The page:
Murdoch from Scotland (left)
Jim Peva, master and host of the biggest and best campsite at Bill Monroe's Bean Blossom Bluegrass park, reminds me that I've yet to write about the eight glorious days I recently spent at the 40th annual Bean Blossom Bluegrass festival. But let me backtrack a bit.
It was the mid-1980s when I first made my way to Bean Blossom (BB). Bill Monroe was still very much alive and it seemed like wherever you went on the grounds he was there in front of you. Now he's been dead for nearly 10 years and BB still feels a bit that way - like he's still there - especially on some of those VERY early morning walks out among the trees and around the lake. Monroe liked to take those walks with Bentley and it's easy to imagine Monroe's spirit lingering there still.
One of the things that stands out most in my memories of Bean Blossom is the Peva campsite with its huge, always-burning campfire, Liars Bench and rustic seating, the big cast iron tripod with its grill and some good food always a-cookin.' I've eaten many a bacon sandwich there at the Pevas. Seems like their door is always open, especially to the many guests from other lands who find their way over to Peva Hospitality Central. Every year we're graced by visits from some of our Japanese friends - the Bluegrass 45 guys and so many whose names I've forgotten. This year we had Murdoch (hope I spelled that right) from Scotland with his cut-it-with-a-knife burr along with the Bluegrass 45.
I remember last year introducing this sweet little older Japanese man to the Gillis Brothers whom I'd been photographing backstage. He was down at the bottom of the long flight of steps and I motioned him to come on up as it was clear he was seeking an autograph. It was kind of funny. He was all a-quiver and I thought that was quite odd for an older Japanese man (perhaps the Japanese are losing some of their reserve?) and he was just like turned inside out to meet the Gillis Brothers and ran up all those stairs with a grin that spanned the miles and sort of embraced one of the Gillis' and said he loved them. Pretty funny, but I knew how he felt. See, I've felt the impact of the Gillis BROTHERS a time or two myself. Larry and John together will jolt you slam off your seat and kick you in the gut on your way to the ground. So it really wasn't that surprising that this little man was all in a tizz after sitting through a set of in-your-face Gillis music experienced in the serene natural sanctuary of Bean Blossom. Does it get any better than that? Call it what you will; special things happen at the Bean.
As usual I digress, but perhaps that's my role. What would be cool is if I can find the photo of this man I made with John and Larry. His grin says it ALL!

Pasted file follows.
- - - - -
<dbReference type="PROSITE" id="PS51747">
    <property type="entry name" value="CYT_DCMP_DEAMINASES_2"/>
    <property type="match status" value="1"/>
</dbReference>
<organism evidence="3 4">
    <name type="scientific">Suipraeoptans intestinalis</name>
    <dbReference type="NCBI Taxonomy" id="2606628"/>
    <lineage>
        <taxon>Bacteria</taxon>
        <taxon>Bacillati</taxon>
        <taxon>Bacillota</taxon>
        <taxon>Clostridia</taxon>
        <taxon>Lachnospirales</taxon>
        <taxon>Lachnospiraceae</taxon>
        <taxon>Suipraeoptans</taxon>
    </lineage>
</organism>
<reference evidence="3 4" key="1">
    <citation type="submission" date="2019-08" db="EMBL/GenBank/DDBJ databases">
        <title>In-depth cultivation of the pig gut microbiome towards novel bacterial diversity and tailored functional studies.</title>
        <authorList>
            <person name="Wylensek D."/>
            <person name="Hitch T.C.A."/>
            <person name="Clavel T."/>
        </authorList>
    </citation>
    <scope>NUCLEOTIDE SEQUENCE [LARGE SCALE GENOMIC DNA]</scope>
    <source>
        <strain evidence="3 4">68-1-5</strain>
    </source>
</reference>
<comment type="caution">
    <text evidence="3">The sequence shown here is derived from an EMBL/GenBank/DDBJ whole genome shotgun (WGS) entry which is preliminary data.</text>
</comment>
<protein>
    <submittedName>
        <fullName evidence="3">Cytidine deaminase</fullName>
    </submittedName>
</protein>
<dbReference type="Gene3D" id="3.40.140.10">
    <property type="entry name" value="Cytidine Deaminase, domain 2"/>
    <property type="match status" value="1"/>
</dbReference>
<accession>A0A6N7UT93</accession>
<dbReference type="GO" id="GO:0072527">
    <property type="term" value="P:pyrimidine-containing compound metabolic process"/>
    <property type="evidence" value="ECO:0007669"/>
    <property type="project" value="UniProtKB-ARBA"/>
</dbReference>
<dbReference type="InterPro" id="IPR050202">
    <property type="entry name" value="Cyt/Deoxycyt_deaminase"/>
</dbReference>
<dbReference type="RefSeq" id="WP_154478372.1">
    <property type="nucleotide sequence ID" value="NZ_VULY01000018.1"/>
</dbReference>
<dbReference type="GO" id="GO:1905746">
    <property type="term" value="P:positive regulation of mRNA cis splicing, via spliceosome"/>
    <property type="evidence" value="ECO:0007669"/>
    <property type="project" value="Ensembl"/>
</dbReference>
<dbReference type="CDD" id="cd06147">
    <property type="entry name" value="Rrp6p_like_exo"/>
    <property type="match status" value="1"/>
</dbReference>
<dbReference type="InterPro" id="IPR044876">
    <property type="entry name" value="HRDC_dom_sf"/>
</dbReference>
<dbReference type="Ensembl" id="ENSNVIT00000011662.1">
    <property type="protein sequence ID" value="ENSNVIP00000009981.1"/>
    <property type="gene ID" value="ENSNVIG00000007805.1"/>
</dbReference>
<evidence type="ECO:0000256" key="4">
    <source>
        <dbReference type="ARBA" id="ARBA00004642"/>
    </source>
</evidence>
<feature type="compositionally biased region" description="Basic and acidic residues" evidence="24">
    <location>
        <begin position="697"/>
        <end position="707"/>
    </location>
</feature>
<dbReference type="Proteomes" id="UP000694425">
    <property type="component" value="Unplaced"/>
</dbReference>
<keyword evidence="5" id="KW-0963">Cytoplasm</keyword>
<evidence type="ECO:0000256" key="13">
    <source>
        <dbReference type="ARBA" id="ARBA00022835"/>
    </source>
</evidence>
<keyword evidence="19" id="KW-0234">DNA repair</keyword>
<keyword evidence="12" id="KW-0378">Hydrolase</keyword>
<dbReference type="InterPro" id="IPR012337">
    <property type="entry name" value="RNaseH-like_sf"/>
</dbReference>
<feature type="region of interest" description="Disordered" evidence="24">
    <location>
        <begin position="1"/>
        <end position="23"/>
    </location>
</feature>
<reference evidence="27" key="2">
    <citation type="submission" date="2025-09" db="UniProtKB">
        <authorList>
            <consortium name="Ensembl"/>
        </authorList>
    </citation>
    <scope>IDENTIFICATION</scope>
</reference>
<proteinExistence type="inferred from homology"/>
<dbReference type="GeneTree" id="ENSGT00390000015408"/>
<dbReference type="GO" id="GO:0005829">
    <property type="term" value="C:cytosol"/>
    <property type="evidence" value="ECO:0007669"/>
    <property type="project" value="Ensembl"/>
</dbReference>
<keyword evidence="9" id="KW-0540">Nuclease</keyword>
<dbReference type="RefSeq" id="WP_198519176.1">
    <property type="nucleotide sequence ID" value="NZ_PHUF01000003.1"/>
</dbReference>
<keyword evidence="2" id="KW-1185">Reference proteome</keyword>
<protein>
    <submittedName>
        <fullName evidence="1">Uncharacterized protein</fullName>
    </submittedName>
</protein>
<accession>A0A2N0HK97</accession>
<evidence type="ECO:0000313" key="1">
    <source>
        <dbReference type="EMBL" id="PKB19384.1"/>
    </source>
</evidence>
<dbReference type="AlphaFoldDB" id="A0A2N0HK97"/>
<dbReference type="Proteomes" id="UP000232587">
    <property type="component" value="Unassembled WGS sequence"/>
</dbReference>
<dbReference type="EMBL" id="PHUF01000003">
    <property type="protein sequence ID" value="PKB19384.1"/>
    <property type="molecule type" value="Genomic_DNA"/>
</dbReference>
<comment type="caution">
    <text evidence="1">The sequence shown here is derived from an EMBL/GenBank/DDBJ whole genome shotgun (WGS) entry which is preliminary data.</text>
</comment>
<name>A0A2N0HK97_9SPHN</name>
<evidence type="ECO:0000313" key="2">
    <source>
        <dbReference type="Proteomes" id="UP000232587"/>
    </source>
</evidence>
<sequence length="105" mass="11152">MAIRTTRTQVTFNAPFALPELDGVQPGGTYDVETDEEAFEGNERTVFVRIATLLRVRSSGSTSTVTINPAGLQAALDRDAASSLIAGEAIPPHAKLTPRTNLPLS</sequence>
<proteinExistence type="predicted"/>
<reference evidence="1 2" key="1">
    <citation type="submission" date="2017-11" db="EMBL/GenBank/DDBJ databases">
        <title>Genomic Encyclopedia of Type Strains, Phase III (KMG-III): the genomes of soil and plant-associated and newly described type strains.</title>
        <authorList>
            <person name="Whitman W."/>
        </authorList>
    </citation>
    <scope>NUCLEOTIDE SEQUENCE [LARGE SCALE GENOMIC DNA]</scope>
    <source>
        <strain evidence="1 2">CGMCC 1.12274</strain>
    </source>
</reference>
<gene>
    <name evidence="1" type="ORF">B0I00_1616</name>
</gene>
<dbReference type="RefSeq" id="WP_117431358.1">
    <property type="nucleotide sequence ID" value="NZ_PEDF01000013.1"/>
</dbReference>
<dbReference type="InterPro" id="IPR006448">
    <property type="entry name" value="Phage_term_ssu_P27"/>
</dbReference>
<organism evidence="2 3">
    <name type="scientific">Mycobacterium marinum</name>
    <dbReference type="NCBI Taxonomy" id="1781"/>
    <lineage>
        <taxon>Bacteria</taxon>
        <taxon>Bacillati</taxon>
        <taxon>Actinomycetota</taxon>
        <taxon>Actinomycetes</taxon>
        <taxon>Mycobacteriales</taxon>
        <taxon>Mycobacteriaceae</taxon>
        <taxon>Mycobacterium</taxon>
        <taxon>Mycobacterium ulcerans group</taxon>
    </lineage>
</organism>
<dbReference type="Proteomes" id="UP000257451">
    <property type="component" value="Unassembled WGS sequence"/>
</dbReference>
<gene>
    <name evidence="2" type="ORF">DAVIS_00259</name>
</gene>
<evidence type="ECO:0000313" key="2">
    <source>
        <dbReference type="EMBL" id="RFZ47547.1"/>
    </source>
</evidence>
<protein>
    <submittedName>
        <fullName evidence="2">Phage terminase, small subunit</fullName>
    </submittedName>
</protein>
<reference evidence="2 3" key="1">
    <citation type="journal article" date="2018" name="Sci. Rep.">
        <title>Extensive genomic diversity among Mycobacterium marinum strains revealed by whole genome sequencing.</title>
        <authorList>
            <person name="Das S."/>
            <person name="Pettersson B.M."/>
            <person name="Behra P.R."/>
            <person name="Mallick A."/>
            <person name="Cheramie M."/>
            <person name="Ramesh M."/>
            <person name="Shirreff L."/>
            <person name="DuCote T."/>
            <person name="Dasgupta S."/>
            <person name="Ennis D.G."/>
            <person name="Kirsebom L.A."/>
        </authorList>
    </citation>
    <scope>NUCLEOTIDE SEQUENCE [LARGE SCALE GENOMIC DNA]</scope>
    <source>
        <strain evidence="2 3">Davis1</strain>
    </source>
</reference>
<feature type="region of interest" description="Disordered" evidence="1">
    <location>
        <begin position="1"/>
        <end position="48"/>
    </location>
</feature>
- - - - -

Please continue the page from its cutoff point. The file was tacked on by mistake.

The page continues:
To jump ahead, I'm thinking the Uncle Pen Days being held September 20-23 (http://www.beanblossom.com/) this year near Bean Blossom, Indiana, may be especially wonderful because they immediately precede the IBMA festivities (http://www.ibma.org/ only four hours' drive away in Nashville, Tennessee. IBMA runs from September 25 through October 1). Make it a nice little bluegrass trip - first to Bean Blossom, Indiana, the "bluegrass mecca", and then on to Music City USA and the IBMA wing-ding. Not bad, eh? And you really could use just a little more bluegrass after that, so why not plan to head on up to Kentucky right after IBMA and visit the IBMM in Owensboro ( http://www.bluegrass-museum.org/ ) then swing over to the great festival near Rosine Kentucky( http://www.jerusalemridgefestival.org/jridgefestival20.html ) at Bill Monroe's restored homeplace October 5-8. Besides the thrill of seeing the old house so beautifully appointed, you'll get to meet a whole bunch of true blue bluegrass fans and hear a whole lot of bluegrass music played Monroe-style. It's a great little festival and well worth a visit.
But now...back to Bean Blossom. Dwight Dillman has taken Monroe's park and, while taking pains to preserve the "Monroe flavor" has actually succeeded - at tremendous expense - in making it a much more comfortable place to camp. Some of the amenities include flush toilets, hot showers, and plenty of gravel as well as lovely shaded campsites in groves of trees with electric and water hookups. While he could have cut down all the trees in the concert area to make room for more lawn chairs, he kept a goodly number to provide shade and, again, to preserve the "feel" of the old Bean Blossom during the days of Monroe. I like that. While the old stage has been replaced with a new, larger one, I can only see that as a good thing.
I suppose arguing about which festival is best is kind of pointless because we probably all have strong opinions about such things. I'll say I've had some really fine times at Bean Blossom and several good, life-long friendships have formed there, but I suppose above and beyond all the things I like about BB is the feeling I have when I go there, especially late at night walking around to the jam sessions. There's just this feeling that Bill Monroe isn't too far off. He's there in the faces of children as Molly Cherryholmes takes the time to coach them on a fiddle tune at the kids' camp. He's there onstage with Tom T and Marty Stuart as they do a Jimmy Martin tribute; he's there on Sunday morning as Miss Margie Sullivan stands up with her mountain-moving conviction and preaches an old timey message; he's there in the licking flames of Peva's campfire on a chilly fall night as old friends gather there and talk softly, maybe pick up a guitar or a fiddle and play one....
That's just a peek into why I like Bean Blossom....and go there again and again.